Chris: Were there a lot of remote jobs? Where did you look for jobs?

Meaghan: So many. weworkremotely.com is one of them. There’s a couple that are very similar to that one, but I find that one to be the most comprehensive that I’ve seen.

Chris: Cool, good tip.

Meaghan: Yeah, and I just started applying to anything that I felt confident. So it was a lot of junior development in Ruby and Ruby on Rails, JavaScript. And then there was one job opening for women’s coding camp, to teach Ruby and Ruby on Rails. I tried that, I tried to get that one. And then, a couple of customer experience roles, so like CSMs, and support, just ’cause I thought, well, I have this base knowledge. I think that may look good for those kinds of roles.

And then at Hotjar, I applied for, I think it was a customer support role, and they were like, well, with your background in coding, we’d like you to be more technical and help a little more with the technical support. And it was so easy. It was like two months, I mean, people say you need to do 100 CVs and resumes, and send in. I sent in like 10, and I got a response from a lot of them. And so, it’s just crazy, that I didn’t expect that to happen. I thought I’d be six months looking for a job.

WeWork is in Brazil?!?

Meaghan: Yeah, I’ve worked at WeWorks. Right now I’m in something called Google Campus, which is a free space to work, basically for anyone. You just have to sign up. So I go to different co-workings. I like to move around the city. So, I’m remote, but I have to leave my house, so that’s weird. So I still commute. Some people try to avoid that, but I’m commuting to random spots around the city.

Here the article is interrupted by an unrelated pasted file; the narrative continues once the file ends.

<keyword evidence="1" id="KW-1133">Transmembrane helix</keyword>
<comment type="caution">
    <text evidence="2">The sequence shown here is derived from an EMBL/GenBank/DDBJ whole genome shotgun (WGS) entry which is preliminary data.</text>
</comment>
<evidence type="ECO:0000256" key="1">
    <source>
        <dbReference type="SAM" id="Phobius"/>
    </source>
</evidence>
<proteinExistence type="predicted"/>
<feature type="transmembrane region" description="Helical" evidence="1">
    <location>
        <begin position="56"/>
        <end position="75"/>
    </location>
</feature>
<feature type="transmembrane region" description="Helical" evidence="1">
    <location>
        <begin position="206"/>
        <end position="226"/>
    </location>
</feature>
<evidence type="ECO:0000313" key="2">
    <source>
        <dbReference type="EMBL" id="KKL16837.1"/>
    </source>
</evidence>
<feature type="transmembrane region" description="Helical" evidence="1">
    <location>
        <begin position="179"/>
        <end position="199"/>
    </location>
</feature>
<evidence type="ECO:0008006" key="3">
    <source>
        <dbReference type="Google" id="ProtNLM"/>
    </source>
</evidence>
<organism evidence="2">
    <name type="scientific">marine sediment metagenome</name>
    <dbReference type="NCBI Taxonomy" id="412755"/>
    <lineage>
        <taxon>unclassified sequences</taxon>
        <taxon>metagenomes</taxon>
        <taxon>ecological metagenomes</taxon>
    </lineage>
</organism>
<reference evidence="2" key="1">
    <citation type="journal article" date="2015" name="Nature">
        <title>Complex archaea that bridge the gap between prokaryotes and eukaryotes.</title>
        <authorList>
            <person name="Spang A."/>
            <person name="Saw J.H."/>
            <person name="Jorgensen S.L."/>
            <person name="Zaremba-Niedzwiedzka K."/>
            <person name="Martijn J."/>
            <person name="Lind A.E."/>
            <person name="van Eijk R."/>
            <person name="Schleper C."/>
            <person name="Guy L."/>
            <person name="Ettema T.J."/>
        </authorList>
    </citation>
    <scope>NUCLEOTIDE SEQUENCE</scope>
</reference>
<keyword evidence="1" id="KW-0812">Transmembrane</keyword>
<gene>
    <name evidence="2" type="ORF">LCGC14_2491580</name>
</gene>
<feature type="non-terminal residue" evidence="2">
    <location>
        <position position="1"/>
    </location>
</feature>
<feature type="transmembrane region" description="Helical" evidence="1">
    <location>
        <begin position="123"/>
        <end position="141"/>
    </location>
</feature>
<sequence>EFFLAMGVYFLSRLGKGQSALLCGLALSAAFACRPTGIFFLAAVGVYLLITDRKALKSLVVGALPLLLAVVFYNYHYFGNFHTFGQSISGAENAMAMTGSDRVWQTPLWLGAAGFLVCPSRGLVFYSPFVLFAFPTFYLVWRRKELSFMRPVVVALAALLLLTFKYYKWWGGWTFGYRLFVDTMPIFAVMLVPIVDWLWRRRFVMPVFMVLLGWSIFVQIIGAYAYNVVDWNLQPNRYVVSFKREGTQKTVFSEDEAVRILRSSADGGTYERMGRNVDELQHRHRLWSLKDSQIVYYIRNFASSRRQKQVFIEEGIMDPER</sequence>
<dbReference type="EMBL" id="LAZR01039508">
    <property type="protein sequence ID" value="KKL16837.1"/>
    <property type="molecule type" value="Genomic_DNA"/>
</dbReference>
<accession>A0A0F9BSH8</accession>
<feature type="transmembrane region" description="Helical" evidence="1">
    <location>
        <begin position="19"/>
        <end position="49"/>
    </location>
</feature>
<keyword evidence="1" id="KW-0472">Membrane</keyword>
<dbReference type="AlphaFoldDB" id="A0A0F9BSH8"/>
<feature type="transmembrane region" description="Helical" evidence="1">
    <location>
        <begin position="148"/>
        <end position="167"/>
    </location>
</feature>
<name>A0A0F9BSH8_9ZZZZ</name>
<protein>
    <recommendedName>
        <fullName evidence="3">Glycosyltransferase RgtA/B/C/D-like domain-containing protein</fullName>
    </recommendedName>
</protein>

Chris: Cool. Is it easy for an American, ’cause you said that you are from California originally, is it easy for an American to work in Brazil? Do you need a visa, can you just show up, or how does that work?

Meaghan: Yeah, so I’m here on a tourist visa, so I can’t really stay here, and it’s not anything permanent in that way. You can be here six months. We have two meetups a year in Europe, so they bring us all together. And then, I also go home to the US a lot. I would say I’m based just in a lot of different places at the moment.

So now you’re learning Python?

Meaghan: Yeah, with One Month, actually.

Chris: How is it going? First, how did you end up deciding that you should learn some Python? How did that happen?

Meaghan: Yeah, I have been doing some automation work at our company, and I do a lot of playing around with it. But my lead, we were talking, and he had taken a course with another team. They had taken a one month Python course because they are going to be building some internal tools with Python, and a lot of our code base is in Python as well.

And so, they loved it. They did the four weeks, they did it together as a group, and then they especially liked the way it worked, and everything. And so I was like, okay, I’ll do it too. I wanna be able to automate things using Python. And so, here I am.

What do you like about learning Python?